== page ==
top of page

Stuck in Suez Canal

Updated: Apr 1, 2021

What’s happening in the Suez Canal? One of the world’s largest container ships, the Ever Given, became stuck in the Suez Canal on March 23rd, 2021, as a result of high winds and possible human error. Over 400 ships were waiting to be freed, some of which contained live animals. Livestock trade is driven by its use in food and drugs, which is potentially avoidable.

How does this affect you?

To put things into perspective, approximately 15% of the world’s trade passes through the Suez Canal. If vessels are unable to pass through the Suez Canal, they have to travel around the southern tip of Africa, which is not only a longer trip but a more dangerous one as well. This blockage has cost companies worldwide about $10 billion a day. Several of these ships carry oil, so oil prices are expected to increase over the next few weeks. Shipping prices are also expected to go up due to a decrease in supply.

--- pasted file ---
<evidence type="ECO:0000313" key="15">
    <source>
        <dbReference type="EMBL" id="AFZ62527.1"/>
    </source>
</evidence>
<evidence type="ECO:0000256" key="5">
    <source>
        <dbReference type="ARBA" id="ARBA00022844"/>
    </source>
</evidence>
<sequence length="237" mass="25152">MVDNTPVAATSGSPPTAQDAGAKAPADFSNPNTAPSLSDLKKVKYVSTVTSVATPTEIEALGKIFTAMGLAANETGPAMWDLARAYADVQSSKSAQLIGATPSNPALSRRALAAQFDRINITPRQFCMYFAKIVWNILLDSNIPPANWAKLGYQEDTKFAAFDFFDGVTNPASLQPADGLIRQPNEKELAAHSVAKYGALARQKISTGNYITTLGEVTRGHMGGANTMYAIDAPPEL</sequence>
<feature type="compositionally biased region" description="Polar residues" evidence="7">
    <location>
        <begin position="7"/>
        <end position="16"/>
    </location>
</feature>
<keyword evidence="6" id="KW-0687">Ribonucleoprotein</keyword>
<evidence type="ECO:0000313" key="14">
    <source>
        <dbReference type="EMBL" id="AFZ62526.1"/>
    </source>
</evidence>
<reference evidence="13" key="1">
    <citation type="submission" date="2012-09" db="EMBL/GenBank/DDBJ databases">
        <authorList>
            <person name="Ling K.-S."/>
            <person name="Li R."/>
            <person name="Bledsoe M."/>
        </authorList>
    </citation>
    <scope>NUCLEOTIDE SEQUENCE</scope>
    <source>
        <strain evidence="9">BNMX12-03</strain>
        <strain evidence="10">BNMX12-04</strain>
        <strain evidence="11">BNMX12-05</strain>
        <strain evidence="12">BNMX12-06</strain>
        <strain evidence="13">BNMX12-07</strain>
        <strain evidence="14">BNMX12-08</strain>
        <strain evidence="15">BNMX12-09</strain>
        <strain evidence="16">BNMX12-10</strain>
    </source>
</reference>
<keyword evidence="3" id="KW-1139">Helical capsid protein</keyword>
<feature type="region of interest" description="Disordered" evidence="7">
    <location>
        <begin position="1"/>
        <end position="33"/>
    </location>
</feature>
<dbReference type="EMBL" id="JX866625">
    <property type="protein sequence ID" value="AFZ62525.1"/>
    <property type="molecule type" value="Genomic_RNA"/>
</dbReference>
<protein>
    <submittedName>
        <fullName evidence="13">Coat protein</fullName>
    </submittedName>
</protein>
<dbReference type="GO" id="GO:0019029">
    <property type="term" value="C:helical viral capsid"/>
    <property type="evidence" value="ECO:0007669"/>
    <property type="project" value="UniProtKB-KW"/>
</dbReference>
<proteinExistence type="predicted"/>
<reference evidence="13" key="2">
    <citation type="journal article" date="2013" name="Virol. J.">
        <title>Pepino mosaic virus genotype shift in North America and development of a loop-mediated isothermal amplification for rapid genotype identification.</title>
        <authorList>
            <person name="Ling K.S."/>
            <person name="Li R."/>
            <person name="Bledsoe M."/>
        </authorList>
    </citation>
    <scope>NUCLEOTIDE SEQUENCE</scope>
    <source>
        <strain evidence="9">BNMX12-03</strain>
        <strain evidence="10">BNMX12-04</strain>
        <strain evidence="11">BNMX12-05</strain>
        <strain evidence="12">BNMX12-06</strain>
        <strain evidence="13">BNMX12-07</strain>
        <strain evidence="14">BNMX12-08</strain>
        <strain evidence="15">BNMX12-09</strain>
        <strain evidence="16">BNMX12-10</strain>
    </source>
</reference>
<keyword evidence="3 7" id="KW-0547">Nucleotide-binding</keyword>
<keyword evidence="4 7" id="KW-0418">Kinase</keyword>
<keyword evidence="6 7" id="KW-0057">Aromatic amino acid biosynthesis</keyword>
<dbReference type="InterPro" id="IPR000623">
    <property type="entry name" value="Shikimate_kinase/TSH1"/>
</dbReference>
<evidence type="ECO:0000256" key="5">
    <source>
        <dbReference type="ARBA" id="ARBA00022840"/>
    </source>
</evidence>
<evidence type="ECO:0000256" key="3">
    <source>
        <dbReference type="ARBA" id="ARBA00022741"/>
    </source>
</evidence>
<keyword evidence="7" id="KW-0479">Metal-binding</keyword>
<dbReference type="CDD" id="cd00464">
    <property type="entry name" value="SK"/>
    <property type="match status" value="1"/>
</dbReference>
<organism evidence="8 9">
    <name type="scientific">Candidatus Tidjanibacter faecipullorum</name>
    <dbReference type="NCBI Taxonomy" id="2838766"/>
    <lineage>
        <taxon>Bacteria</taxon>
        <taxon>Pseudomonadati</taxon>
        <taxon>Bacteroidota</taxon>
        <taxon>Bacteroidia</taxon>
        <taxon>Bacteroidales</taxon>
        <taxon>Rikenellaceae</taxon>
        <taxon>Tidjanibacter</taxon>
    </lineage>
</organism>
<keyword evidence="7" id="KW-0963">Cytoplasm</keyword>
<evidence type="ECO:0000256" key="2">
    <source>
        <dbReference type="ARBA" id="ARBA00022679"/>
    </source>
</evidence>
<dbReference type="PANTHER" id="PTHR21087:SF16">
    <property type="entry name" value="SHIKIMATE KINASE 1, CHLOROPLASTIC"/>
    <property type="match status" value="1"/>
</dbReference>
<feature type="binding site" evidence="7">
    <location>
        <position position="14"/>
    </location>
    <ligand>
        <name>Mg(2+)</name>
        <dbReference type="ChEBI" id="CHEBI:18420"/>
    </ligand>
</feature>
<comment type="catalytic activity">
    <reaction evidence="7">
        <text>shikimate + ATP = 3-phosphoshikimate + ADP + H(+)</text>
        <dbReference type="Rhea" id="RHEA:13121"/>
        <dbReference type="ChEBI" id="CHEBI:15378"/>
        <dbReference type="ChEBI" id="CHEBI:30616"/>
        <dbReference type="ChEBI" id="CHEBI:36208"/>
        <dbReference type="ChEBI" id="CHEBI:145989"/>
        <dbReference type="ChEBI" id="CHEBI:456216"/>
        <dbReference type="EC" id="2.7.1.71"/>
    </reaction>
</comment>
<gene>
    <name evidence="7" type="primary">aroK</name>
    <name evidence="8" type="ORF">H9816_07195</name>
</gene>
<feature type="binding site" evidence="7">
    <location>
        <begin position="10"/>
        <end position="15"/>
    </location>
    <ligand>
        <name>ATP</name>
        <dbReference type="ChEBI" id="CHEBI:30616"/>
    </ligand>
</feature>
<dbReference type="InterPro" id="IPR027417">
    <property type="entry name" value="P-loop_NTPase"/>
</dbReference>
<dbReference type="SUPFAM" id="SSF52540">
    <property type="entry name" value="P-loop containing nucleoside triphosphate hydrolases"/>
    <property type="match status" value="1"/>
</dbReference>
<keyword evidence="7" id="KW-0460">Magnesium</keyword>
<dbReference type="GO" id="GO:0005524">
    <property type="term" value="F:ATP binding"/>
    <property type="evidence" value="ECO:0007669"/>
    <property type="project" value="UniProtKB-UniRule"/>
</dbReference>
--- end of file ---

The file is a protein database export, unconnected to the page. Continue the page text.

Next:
What does this mean for the animals?

Thousands of animals are stuck on the ships waiting to pass through the Suez Canal. To make matters worse, cattle, sheep, and other livestock are already stuck in close quarters. Unfortunately, ships typically only carry three days’ worth of extra feed and water. So, if they run out of resources, this can make the situation much worse for the animals. The longer the animals are stuck on board, the greater the risk for starvation, dehydration, and potential build-up of dead carcasses, bringing about inhumane practices.

What can we do for the animals now?

Here at VeganMed, we strive to provide you with the resources to learn what’s inside your products and find alternatives that are animal-free. For example, from the thousands of available painkillers, we have curated the ones that do not contain any animal-derived ingredients. You now have the option to shop animal-free: Advil, Tylenol, and Bayer Aspirin.


  1. Compassion in World Farming. Accessed March 29, 2021.

  2. Hirtzer M, Durisin M, Chapa S. Published March 26, 2021. Accessed March 29, 2021.

102 views0 comments

Recent Posts

See All


bottom of page